Buhari Partners Ford Foundation, Others To Fight Graft


By Tosin Omoniyi

In an added effort to battle corruption in the country, President Muhammadu Buhari, has set up a Presidential Advisory Committee against Corruption to advise him on effective avenues to deal with graft.

Three development partners, Ford Foundation, MacArthur Foundation and Open Society Foundation have also promised to provide about $5m to assist the committee tackle graft.

The seven-man committee among other things is expected to guide the president on how to effectively use the nation’s criminal justice system to tackle the high incidence of corruption marring different sectors of the nation’s faltering economy.

The committee is also to develop comprehensive intervention strategies aimed at achieving the recommended reforms.

The committee is headed by Itse Sagay, a professor of Law and a veteran civil rights activist.

Members of the committee include Femi Odekunle, a professor of Criminology at the the Ahmadu Bello University; Benedicta Daudu, an associate professor of International Law, University of Jos; E. Alemika, a professor of Sociology, University of Jos; Sadiq Radda, a professor of Criminology at the Bayero University, Kano and Hadiza Bala Usman, another civil rights advocate.

A member of the Nigerian Institute of Advanced Legal Studies, Bolaji Owasanoye, is to serve as executive secretary of the committee.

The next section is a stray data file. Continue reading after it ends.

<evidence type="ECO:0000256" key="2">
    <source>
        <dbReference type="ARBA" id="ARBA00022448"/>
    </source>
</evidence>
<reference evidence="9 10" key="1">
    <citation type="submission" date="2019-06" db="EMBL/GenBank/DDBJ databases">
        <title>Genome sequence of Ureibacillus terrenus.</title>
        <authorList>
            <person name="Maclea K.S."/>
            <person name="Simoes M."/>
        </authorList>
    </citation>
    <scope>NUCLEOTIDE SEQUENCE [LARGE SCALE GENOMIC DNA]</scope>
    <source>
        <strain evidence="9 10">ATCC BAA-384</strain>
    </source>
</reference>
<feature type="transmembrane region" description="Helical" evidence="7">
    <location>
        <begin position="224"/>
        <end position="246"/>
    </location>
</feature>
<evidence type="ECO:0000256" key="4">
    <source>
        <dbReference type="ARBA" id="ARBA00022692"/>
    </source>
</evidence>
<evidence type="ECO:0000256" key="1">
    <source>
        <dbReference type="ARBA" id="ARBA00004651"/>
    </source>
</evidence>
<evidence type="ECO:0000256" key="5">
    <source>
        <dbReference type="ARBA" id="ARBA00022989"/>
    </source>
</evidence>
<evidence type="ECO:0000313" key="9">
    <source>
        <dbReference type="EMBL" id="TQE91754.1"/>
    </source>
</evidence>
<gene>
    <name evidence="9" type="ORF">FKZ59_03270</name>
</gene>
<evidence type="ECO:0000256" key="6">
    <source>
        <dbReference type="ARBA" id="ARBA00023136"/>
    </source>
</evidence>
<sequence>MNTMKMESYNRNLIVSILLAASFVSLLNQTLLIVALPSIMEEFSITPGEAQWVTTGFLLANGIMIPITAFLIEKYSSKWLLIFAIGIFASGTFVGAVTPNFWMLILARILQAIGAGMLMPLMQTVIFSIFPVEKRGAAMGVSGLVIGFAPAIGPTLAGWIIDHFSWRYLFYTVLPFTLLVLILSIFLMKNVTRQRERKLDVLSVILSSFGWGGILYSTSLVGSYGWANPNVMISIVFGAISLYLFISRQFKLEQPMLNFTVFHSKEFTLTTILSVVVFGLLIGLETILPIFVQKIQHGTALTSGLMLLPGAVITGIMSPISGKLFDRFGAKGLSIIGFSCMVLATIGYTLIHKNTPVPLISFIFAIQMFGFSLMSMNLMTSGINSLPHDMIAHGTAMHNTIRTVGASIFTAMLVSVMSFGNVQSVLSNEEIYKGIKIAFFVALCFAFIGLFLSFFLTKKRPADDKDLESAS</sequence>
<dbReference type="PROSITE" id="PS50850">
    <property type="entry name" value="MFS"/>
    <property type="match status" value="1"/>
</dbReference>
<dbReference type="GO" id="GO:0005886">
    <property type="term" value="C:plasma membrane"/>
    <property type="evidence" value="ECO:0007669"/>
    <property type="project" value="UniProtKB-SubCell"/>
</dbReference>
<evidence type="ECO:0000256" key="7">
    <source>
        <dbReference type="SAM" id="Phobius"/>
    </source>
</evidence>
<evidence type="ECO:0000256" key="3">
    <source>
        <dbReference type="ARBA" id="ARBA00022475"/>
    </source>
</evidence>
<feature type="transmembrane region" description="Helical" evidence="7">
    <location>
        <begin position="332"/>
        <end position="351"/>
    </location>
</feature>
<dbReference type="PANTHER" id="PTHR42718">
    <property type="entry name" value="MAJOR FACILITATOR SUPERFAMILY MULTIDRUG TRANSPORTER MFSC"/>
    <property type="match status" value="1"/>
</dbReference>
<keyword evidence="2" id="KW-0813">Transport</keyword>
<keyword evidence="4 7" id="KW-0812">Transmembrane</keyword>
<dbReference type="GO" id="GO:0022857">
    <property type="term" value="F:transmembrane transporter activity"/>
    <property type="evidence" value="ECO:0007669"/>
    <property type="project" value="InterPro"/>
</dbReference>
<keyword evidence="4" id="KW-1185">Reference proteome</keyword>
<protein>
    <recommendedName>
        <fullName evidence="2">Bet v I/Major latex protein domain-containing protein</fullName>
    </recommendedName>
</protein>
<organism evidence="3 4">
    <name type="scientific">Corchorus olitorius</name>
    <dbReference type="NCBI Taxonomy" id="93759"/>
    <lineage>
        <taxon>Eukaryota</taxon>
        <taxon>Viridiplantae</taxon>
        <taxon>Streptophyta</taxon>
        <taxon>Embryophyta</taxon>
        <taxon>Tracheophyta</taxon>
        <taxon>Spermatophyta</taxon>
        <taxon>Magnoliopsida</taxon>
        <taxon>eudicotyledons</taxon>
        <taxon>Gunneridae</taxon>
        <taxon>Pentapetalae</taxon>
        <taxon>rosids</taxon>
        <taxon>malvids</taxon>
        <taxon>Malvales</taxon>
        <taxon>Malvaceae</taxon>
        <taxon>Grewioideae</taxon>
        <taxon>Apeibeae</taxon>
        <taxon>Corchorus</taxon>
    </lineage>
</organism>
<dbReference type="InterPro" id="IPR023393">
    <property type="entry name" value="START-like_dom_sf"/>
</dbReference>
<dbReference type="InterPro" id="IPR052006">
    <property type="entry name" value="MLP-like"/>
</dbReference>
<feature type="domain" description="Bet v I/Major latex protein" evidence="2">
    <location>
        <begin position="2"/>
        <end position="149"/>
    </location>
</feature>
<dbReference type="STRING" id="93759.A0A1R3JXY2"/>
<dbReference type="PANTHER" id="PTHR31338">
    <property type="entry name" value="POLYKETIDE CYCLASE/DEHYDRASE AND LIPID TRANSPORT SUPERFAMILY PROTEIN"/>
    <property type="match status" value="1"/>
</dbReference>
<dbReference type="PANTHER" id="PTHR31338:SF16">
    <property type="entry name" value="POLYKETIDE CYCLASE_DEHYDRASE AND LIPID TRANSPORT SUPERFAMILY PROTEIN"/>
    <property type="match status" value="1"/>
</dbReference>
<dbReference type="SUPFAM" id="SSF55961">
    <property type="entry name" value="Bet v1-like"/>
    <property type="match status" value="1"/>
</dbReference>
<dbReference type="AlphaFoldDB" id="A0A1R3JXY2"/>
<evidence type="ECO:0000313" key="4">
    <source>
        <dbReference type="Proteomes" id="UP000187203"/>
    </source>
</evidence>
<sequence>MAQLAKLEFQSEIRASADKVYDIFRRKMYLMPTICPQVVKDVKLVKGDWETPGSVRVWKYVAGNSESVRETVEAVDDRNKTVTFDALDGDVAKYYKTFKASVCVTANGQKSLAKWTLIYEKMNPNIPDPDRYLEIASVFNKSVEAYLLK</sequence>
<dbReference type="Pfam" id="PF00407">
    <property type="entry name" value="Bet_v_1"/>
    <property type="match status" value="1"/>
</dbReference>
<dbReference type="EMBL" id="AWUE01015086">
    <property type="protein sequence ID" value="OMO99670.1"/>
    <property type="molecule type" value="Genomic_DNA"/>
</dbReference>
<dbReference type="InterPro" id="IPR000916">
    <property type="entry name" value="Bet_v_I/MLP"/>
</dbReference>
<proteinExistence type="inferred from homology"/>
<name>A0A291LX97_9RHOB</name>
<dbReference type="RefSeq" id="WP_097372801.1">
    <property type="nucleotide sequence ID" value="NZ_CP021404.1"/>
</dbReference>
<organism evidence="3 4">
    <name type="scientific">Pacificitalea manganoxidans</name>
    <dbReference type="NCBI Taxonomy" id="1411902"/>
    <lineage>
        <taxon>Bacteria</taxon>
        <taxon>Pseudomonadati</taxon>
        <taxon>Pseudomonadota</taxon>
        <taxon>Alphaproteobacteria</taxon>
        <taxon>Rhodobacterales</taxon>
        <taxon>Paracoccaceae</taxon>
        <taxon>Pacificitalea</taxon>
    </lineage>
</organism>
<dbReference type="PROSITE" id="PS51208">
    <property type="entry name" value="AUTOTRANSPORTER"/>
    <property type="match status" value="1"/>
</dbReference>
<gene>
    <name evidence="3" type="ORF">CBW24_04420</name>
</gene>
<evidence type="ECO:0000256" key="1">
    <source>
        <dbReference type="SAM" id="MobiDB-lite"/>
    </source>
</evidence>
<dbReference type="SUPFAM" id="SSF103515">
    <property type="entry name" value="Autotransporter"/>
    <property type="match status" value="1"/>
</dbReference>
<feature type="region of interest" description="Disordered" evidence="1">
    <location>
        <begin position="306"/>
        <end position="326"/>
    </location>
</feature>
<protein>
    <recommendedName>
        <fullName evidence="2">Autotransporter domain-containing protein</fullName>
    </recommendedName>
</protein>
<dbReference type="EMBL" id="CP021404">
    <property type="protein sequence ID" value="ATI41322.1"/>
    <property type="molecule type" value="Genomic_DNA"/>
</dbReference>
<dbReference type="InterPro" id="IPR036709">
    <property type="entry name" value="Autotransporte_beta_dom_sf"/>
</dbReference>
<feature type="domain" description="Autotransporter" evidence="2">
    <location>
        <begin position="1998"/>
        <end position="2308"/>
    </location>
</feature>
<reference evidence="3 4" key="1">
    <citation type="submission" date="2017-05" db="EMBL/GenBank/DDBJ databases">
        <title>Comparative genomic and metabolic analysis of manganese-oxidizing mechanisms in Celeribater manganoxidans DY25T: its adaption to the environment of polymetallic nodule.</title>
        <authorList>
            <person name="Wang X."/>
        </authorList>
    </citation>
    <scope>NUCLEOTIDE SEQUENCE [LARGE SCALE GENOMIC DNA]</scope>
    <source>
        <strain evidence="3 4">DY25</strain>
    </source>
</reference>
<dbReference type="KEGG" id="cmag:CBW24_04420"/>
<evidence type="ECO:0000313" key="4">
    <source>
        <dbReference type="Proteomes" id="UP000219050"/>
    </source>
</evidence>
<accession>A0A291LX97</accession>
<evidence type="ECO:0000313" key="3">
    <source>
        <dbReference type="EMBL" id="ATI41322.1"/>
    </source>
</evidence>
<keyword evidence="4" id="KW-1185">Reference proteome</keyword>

“The committee’s brief is to advise the present administration on the prosecution of the war against corruption and the implementation of required reforms in Nigeria’s criminal justice system,” a press statement from the State House said.

The statement also disclosed that the three global development partners had already earmarked $5m to assist Nigeria prosecute its anti-corruption war and criminal justice reforms.

The fund is to be managed by Trust Africa, an organization which assists global efforts aimed at strengthening initiatives targeting Africa’s biggest challenges and which has ongoing projects in 25 nations.

President Buhari has always identified corruption as the major challenge stalling Nigeria’s progress economically.

He had noted at several economic and political outings that except corruption was killed, it would kill the nation.

Many attribute his Spartan attributes and anti-corruption stance over the years as the principal reason why he received massive number of votes from the electorate during the polls to defeat an incumbent leader.



    It would be recalled that the president recently vowed to launch an investigation aimed at unraveling how the nation was defrauded of about $150bn mainly through illegal crude oil deals.

    The president has also sought the assistance of the United States and other western countries in the administration’s unrelenting efforts to recover billions of naira of funds looted from the nation’s treasury.

    In July, this year, Buhari disbanded the entire board of the Nigerian National Petroleum Corporation, NNPC, an outfit generally regarded as a cesspool of corruption.

    He equally banned 113 foreign vessels from lifting crude oil from ports on allegations that the vessels were involved in the illegal lifting of the nation’s crude oil.

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